Nation deeply divided over whether to put expected operating spending in categorised expenses row or operation allowances row

If you thought the election couldn’t get any more exciting, it didn’t.

If you thought the election couldn’t get any more exciting, it didn’t.

The most exciting New Zealand election of the modern era may have become even more explosive today, after Finance Minister Steven Joyce attacked Labour for putting forecast health and education operating spending for 2018/19 and 2019/20 in their respective expense figures, while including only unannounced new initiatives under the category “operating allowances.”

The truly stunning accusations have lit a fire underneath an already polarising race, and raised the eyebrows of every voter over 60 with more than ten years experience as a chartered accountant.

Steven Joyce says the accounting practice not typically used by Treasury but apparently approved by Business and Economic Research Limited suggests either a $12 billion shortfall, or, if not, a significant underfunding of operational allowance for new miscellaneous Government initiatives over a three year period spanning financial years 2017/18, 2018/19, 2019/20, and even 2020/21.

Joyce says you “simply cannot spend only [that type of money] on [stuff].”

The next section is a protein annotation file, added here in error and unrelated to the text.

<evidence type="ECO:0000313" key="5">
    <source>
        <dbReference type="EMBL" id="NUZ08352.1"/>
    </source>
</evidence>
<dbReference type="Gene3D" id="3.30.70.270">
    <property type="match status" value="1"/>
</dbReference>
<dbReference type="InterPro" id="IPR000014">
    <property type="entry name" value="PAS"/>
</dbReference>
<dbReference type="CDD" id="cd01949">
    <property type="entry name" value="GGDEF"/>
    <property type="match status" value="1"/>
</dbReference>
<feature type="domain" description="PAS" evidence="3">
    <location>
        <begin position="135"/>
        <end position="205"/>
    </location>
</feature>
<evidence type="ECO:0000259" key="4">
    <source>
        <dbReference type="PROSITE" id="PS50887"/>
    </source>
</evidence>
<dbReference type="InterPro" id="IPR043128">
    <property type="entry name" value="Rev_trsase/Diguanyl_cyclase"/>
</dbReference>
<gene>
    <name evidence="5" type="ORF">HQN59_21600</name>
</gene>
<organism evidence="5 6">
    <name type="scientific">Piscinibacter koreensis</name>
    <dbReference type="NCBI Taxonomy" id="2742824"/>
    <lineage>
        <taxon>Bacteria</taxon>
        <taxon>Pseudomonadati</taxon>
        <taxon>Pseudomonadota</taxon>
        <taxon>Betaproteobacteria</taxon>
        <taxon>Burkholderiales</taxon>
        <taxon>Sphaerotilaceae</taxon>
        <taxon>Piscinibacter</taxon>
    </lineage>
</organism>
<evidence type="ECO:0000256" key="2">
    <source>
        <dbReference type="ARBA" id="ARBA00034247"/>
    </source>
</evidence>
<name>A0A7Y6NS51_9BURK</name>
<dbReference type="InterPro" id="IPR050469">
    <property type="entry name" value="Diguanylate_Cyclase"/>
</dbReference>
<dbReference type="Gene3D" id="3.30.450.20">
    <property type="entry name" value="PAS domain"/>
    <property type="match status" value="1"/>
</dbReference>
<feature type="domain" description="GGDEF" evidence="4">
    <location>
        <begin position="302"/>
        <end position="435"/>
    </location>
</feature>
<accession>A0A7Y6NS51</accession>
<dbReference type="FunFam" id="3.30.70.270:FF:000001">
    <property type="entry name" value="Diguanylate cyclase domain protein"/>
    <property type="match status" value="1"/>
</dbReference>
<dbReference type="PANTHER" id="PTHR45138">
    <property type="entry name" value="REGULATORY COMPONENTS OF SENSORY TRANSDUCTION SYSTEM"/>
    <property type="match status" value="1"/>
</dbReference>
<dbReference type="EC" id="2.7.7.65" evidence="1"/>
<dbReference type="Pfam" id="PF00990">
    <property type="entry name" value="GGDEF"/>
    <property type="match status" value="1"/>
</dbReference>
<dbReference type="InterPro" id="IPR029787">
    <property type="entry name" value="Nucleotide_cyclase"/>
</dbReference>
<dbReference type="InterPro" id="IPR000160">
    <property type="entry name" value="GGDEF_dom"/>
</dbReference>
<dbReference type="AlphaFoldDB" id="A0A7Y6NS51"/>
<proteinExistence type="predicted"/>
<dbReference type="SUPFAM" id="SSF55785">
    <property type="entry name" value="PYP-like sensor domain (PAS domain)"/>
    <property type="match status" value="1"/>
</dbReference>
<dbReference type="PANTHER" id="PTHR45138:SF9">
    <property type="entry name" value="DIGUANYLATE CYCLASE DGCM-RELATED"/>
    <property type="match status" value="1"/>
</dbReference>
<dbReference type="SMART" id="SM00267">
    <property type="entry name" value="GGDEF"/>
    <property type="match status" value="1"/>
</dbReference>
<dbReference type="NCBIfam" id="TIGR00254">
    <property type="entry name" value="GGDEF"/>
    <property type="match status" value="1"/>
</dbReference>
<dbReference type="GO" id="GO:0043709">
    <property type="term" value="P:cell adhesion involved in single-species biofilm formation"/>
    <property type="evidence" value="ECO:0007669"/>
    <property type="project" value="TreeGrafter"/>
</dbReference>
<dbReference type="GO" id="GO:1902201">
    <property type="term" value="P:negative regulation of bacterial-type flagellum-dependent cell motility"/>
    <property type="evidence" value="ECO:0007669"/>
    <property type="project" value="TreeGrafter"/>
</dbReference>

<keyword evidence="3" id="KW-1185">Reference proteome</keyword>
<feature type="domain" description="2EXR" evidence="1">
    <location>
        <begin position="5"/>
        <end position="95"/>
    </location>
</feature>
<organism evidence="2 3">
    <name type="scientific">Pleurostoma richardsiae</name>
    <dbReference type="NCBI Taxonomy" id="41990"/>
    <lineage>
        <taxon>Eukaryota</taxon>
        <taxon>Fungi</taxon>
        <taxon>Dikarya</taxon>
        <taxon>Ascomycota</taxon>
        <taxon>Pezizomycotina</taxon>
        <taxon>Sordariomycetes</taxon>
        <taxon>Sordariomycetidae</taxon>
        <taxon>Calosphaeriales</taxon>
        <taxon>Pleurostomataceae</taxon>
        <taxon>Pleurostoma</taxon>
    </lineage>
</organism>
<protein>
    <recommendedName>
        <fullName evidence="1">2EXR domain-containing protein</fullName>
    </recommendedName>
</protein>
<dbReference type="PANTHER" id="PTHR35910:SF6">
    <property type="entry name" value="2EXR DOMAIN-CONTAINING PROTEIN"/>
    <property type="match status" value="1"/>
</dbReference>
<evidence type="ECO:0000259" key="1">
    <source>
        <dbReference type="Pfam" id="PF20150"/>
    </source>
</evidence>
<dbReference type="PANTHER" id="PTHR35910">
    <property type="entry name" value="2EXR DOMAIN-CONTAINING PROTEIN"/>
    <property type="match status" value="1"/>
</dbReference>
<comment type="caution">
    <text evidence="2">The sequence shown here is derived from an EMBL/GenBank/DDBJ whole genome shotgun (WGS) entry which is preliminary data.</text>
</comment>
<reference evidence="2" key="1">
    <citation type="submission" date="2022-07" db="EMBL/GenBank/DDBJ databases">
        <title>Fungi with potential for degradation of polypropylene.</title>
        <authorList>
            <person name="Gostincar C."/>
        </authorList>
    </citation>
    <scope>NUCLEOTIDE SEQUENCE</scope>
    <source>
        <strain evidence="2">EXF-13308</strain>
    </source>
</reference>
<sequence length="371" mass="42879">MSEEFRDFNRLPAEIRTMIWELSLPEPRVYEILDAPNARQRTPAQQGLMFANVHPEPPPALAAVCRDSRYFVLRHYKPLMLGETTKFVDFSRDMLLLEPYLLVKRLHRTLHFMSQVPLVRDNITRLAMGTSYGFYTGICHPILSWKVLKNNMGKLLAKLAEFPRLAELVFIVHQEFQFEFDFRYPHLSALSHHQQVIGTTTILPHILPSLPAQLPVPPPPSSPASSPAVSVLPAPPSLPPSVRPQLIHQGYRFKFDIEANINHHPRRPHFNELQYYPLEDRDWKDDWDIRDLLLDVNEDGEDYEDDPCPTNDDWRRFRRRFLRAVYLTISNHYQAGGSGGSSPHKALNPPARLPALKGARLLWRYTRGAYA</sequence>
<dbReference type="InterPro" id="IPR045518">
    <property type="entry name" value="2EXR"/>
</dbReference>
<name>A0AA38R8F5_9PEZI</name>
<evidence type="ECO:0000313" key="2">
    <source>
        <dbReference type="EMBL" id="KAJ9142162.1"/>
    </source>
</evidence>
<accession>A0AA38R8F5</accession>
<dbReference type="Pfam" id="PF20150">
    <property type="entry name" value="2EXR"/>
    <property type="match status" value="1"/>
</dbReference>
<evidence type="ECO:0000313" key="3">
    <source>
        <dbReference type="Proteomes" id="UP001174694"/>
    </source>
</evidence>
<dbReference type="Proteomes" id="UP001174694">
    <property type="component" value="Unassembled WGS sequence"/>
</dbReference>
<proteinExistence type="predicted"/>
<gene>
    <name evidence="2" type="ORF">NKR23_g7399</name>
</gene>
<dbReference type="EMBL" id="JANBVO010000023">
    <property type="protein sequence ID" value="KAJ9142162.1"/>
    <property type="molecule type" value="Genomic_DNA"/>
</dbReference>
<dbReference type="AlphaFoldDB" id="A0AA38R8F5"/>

“As you know, one of our long-standing criticisms of the opposition is that they don’t spend enough money,” he added.

But Labour’s finance spokesperson and man responsible for writing the party’s budget, Grant Robertson, has hit back, saying National have failed, in their own costings, to account for population growth, inflation, and other factors when forecasting future operating expenditure, and that the inclusion of already announced spending in expenditure categories as opposed to operational allowance reflected Labour’s fiscal prudence and foresight on budgetary matters.

Voters all around the country are reacting strongly to today’s exchange.

“What?” asked Dylan Holland, of Papatoetoe. “I’m sorry, what?”

Economists we spoke to this evening told us “[numbers]” and “[things].”

The verdict? Fiscal in nature.